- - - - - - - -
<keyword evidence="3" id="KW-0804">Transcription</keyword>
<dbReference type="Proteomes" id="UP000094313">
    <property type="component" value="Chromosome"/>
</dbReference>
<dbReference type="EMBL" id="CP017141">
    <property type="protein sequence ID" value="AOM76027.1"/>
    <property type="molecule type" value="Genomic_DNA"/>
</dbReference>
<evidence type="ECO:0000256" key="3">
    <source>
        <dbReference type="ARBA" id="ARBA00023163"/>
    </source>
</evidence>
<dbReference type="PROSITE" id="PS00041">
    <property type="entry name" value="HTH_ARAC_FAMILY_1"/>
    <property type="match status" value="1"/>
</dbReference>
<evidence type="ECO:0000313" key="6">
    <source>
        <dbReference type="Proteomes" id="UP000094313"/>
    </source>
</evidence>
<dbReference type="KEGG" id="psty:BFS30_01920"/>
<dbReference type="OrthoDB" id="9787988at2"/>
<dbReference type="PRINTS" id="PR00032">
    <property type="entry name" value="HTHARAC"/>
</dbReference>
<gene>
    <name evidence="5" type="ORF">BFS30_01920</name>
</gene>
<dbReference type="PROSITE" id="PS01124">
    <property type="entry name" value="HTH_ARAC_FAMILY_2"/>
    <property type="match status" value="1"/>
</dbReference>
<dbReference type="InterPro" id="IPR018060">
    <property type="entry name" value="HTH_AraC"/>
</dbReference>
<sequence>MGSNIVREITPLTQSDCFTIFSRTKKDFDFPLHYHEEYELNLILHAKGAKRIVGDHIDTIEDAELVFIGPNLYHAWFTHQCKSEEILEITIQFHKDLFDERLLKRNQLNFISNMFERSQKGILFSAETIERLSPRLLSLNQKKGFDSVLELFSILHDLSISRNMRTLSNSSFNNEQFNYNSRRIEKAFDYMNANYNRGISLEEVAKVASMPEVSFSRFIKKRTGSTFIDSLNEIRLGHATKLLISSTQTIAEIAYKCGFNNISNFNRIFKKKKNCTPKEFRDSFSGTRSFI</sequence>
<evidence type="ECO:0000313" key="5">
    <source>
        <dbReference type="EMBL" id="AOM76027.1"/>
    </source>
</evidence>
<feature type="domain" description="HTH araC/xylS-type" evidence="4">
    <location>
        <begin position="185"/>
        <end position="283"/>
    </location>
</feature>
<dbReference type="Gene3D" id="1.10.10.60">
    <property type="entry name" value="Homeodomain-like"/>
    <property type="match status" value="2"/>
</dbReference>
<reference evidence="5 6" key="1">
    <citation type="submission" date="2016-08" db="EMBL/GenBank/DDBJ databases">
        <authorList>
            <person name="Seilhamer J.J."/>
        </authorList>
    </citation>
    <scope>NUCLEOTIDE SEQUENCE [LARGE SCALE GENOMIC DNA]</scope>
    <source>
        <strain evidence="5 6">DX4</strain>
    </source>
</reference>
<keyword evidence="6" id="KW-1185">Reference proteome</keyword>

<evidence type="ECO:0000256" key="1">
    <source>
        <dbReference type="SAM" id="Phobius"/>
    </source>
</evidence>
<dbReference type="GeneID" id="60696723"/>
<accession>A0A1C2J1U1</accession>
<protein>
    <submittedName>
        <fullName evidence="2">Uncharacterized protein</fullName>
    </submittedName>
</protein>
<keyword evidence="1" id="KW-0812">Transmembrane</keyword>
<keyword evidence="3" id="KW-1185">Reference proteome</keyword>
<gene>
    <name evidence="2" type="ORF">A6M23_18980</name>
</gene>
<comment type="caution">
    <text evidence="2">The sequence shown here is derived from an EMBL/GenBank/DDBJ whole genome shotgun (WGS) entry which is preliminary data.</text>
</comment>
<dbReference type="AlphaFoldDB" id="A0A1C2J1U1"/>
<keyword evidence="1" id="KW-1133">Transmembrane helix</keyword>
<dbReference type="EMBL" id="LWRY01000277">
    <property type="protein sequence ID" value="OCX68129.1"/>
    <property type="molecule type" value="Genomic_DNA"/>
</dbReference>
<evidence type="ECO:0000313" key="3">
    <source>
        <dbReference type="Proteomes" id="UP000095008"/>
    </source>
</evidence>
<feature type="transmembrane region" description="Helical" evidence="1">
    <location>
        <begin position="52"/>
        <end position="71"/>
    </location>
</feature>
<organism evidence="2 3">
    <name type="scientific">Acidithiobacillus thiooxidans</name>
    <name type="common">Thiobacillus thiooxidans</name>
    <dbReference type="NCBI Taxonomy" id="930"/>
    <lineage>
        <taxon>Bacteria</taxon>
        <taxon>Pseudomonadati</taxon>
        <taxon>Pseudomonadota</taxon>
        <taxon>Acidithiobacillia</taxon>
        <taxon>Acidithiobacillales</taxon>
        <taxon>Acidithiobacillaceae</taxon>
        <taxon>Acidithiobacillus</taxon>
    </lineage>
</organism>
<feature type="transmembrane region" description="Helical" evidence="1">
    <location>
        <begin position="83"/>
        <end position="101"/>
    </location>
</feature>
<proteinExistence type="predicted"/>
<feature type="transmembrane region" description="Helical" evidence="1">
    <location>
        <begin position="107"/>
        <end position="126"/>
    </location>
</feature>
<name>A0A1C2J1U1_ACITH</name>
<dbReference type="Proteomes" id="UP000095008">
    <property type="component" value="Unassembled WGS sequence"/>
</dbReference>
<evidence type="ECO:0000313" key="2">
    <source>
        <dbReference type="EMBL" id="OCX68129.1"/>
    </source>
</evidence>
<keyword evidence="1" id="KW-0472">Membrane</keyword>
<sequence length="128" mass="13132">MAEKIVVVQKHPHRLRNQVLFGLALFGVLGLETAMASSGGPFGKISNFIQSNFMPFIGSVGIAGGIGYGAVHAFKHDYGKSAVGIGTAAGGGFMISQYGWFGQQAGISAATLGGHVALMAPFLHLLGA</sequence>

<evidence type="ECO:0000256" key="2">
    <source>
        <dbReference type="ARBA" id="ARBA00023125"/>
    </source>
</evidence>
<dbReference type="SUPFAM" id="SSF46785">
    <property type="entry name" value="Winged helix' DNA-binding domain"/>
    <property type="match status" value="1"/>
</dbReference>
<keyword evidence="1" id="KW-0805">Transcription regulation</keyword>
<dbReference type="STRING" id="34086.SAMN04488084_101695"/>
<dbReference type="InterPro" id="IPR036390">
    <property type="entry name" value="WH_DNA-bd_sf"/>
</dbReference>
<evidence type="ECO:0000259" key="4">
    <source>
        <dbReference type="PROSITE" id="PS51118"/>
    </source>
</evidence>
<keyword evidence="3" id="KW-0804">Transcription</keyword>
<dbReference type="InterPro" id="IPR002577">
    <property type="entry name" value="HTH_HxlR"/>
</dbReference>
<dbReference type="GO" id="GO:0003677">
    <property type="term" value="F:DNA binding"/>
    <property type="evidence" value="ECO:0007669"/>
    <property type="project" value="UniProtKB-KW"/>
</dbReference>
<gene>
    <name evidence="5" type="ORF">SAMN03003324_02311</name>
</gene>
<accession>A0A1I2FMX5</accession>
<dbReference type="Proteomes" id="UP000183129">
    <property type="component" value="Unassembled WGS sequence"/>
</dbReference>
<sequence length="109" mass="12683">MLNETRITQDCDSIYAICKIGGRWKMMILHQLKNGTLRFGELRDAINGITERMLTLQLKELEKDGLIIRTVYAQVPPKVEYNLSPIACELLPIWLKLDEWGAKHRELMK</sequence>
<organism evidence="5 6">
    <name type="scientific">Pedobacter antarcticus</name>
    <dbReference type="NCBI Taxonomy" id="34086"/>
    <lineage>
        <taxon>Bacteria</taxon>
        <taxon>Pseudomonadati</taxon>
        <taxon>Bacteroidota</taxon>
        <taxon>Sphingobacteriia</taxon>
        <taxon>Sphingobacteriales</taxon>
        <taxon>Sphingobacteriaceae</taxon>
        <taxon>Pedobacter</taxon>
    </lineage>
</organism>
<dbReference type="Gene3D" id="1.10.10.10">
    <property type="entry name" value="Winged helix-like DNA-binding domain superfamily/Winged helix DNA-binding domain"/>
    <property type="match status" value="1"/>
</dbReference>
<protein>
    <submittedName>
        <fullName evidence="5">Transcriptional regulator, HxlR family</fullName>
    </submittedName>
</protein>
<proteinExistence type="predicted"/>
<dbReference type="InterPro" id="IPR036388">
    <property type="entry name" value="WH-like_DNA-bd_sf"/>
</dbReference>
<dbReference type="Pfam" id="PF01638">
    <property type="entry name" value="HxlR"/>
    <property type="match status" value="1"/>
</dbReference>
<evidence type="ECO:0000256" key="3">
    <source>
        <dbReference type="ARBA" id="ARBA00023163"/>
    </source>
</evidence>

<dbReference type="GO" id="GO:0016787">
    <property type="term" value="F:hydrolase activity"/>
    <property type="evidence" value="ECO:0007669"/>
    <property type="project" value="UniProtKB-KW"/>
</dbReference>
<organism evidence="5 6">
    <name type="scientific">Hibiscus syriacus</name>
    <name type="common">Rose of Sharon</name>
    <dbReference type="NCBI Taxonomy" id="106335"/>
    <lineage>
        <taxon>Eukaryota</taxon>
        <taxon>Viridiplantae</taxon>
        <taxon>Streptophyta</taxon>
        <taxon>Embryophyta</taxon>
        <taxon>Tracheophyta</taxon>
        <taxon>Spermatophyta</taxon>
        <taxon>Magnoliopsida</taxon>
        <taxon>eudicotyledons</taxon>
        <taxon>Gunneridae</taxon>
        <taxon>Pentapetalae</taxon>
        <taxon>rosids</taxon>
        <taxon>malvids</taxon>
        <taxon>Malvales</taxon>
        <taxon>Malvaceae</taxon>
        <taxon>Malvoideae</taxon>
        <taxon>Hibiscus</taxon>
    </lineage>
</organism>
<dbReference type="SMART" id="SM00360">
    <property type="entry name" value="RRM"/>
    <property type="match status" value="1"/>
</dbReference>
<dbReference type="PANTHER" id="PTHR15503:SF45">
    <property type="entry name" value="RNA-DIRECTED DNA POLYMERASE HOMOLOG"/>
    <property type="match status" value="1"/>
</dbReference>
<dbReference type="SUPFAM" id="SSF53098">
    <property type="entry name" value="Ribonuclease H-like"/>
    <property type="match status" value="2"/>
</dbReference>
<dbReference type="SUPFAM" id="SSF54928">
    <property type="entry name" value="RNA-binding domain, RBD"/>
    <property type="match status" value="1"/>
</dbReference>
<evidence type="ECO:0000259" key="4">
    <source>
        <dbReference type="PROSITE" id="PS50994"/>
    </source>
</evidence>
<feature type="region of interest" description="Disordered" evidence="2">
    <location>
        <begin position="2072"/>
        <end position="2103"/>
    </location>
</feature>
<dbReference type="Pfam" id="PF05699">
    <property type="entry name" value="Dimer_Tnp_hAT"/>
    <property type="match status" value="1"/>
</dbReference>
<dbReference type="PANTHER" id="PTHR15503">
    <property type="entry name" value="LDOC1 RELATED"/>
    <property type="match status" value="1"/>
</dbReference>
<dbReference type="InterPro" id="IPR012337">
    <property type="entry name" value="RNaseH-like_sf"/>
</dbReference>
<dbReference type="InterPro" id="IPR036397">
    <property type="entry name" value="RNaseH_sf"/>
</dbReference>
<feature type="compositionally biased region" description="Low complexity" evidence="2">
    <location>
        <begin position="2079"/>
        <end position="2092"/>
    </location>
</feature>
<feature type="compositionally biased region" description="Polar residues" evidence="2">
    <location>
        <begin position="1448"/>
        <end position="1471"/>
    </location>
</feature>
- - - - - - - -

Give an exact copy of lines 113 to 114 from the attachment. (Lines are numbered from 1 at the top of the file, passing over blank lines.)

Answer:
        <taxon>Acidithiobacillaceae</taxon>
        <taxon>Acidithiobacillus</taxon>